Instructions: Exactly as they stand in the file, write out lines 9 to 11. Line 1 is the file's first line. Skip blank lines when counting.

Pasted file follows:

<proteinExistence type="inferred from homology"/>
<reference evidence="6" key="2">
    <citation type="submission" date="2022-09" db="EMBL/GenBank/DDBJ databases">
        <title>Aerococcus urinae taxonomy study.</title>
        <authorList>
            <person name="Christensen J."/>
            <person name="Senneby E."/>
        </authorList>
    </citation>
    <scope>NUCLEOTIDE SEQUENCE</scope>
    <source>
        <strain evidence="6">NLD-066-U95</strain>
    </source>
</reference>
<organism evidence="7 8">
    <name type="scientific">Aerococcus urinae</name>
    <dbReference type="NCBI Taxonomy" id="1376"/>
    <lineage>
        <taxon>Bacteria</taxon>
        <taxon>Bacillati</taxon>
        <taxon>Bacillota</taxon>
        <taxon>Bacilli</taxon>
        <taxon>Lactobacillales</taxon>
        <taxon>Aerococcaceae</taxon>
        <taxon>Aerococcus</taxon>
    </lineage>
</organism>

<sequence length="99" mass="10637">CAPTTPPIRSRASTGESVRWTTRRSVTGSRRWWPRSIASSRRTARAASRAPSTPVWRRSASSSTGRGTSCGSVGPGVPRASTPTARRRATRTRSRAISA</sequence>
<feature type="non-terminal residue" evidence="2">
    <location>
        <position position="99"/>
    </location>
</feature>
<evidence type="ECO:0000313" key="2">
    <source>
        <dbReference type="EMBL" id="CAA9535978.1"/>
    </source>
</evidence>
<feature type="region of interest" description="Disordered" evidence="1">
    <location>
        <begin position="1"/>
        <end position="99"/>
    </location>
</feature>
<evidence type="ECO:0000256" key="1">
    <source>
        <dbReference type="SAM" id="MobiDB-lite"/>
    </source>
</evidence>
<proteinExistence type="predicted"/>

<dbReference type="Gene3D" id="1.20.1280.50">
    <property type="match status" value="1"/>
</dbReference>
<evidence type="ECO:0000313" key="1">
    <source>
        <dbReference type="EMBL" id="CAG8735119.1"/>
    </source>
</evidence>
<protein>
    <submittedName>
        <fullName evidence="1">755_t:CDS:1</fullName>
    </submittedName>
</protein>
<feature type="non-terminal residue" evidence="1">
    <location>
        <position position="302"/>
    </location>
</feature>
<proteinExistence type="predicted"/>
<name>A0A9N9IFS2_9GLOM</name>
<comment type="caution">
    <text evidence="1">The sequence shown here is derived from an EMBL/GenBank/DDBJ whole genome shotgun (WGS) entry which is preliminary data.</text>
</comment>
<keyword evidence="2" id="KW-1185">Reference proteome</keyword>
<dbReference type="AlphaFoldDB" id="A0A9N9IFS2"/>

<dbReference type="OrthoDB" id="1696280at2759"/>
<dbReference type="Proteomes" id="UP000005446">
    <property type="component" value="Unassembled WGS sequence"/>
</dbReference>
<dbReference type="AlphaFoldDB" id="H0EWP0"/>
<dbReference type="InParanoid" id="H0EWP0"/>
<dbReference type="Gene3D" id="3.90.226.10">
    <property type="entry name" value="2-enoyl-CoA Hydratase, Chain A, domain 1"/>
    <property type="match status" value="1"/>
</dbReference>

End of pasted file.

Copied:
    </citation>
    <scope>NUCLEOTIDE SEQUENCE</scope>
    <source>